It’s a good thing solar panel installations on rooftops throughout Victoria are still cranking clean electricity as Yallourn Power Station continues to be plagued by issues related to flooding.
In early June, a section of the Morwell River Diversion collapsed, which allowed water to gush into the mine and damaged the main conveyor system. After some initial headway was made, further rain events in Gippsland during June saw the recovery effort hampered and Yallourn Power Station reduced its generation back to one unit.
According to The Age, an update from TRUenergy shows the Yallourn coal mine is now holding around 60 billion litres of water. The water level is continuing to rise, with approximately 500 million litres a day flowing through the collapsed section. Yallourn power station is currently operating at around 50% capacity.
The third largest power station in Victoria, Yallourn Power station supplies 22% of state’s electricity and 8% of National Electricity Market needs when operating at full capacity. Unlike the solar panels helping take up some of the slack, Yallourn is a carbon-intensive facility, generating an estimated 11.50 million tonnes of greenhouse gases annually.
The Age says the $120 million river diversion won an award for engineering excellence; with boasts of it capable of surviving a one-in-10,000 year flood.
Unfortunately, now that flood has happened it doesn’t mean it will be 10,000 years before the next – particularly given the effects of climate change amplifying severe weather events.
It’s not all gloom and doom for Victoria’s electricity supply though. It seems even if Yallourn was forced to completely shut, it won’t throw Victoria into darkness as demand on mains grid electricity is decreasing; and part of that is due to the uptake of solar panels.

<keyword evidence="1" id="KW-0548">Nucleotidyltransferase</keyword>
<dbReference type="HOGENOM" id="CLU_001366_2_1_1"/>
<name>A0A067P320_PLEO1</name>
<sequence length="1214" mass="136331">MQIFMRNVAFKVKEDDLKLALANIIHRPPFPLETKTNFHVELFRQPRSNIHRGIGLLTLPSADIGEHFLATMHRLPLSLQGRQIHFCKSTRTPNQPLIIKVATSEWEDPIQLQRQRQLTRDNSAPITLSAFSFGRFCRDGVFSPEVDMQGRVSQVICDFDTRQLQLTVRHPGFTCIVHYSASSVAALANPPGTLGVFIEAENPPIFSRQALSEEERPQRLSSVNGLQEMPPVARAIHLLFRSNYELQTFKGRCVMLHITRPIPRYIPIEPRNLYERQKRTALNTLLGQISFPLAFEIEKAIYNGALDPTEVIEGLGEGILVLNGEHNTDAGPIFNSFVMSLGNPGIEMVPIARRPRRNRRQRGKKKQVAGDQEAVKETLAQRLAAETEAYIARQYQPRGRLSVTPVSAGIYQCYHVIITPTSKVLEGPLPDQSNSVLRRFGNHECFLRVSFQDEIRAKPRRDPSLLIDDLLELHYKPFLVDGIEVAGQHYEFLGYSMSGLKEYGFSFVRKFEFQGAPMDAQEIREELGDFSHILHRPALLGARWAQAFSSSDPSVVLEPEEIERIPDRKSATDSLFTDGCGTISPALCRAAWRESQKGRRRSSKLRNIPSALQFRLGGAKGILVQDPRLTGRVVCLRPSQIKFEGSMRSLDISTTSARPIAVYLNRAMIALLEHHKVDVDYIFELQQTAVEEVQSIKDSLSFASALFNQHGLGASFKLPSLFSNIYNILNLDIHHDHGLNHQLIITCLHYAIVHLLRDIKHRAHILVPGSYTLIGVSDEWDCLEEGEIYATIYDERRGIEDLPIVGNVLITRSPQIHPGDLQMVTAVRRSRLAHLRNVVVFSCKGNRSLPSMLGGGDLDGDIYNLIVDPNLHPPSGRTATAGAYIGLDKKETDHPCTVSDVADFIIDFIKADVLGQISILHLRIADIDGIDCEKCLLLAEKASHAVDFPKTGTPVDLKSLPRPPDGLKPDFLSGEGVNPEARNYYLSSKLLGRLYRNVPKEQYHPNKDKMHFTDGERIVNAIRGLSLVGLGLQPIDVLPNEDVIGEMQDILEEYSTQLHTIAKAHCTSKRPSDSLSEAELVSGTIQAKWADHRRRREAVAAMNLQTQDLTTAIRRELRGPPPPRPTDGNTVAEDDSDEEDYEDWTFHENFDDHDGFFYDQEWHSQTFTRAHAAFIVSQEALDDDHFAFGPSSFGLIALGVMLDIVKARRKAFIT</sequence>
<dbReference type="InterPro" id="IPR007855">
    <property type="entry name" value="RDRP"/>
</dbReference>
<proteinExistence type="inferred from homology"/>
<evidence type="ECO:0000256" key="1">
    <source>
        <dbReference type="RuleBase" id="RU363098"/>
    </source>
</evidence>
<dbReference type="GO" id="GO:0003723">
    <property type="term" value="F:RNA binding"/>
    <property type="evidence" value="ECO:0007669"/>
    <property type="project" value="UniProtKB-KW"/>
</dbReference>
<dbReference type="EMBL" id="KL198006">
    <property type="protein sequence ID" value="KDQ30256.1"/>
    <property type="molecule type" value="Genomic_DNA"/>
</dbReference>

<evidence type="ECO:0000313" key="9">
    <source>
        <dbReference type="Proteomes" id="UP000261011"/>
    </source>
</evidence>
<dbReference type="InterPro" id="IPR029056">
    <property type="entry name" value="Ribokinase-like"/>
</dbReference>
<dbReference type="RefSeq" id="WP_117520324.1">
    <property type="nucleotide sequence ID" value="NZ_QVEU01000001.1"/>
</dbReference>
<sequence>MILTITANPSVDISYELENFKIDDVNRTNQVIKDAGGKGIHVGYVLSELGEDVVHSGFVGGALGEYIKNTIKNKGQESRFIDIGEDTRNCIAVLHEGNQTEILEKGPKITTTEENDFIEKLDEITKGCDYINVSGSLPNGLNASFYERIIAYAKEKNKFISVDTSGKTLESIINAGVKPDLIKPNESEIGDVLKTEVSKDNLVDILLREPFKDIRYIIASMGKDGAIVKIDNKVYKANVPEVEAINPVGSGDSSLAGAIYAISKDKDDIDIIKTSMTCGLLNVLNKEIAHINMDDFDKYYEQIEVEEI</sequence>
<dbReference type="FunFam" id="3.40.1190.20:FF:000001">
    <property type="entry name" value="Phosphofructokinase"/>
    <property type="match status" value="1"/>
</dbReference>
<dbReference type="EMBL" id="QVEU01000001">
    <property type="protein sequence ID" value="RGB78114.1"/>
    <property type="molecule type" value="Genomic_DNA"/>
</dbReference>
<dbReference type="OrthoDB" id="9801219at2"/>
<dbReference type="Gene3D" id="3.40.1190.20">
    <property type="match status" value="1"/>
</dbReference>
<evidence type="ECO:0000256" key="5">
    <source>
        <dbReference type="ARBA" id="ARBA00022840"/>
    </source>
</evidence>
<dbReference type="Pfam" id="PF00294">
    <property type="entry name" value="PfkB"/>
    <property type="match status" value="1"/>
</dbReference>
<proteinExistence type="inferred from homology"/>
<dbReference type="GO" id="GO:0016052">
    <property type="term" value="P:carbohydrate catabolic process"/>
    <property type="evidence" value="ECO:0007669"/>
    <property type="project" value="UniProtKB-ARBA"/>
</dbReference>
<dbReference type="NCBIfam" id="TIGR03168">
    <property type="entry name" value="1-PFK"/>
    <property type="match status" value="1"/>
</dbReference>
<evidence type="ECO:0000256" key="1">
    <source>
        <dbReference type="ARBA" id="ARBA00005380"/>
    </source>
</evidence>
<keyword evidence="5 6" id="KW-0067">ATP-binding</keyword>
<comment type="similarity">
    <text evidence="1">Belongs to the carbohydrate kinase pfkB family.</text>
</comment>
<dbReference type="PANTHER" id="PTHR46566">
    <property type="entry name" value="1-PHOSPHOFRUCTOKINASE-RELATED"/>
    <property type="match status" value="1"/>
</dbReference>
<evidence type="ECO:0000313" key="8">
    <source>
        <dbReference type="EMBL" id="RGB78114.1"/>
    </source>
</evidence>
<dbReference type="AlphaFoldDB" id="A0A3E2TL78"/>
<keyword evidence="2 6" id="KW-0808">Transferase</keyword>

According to a recent report from REC Agents Association (RAA) electricity consumption in the eastern states’ National Electricity Market (NEM) has dropped by 3.2 % (6,565 GWh) in the last 3 years.
However, Victoria’s love affair with rooftop solar panels may soon be under threat, with a Victorian Competition and Efficiency Commission (VCEC) review of the state’s solar feed in tariff program possibly recommending a substantial cut from the current 25c per kilowatt hour incentive for new applicants.
A draft report from the Commission in May suggested a guaranteed payment of just 6-8 cents per kilowatt hour for surplus solar electricity exported to the mains grid.
Concerns have also been expressed that unlike the recent situation in Queensland, Victorian households considering going solar may not benefit from the same amount of notice prior to any cut possibly being made to the incentive scheme.
The final report will be submitted to the Victorian government on July 27.
Image credit: Marcus Wong Wongm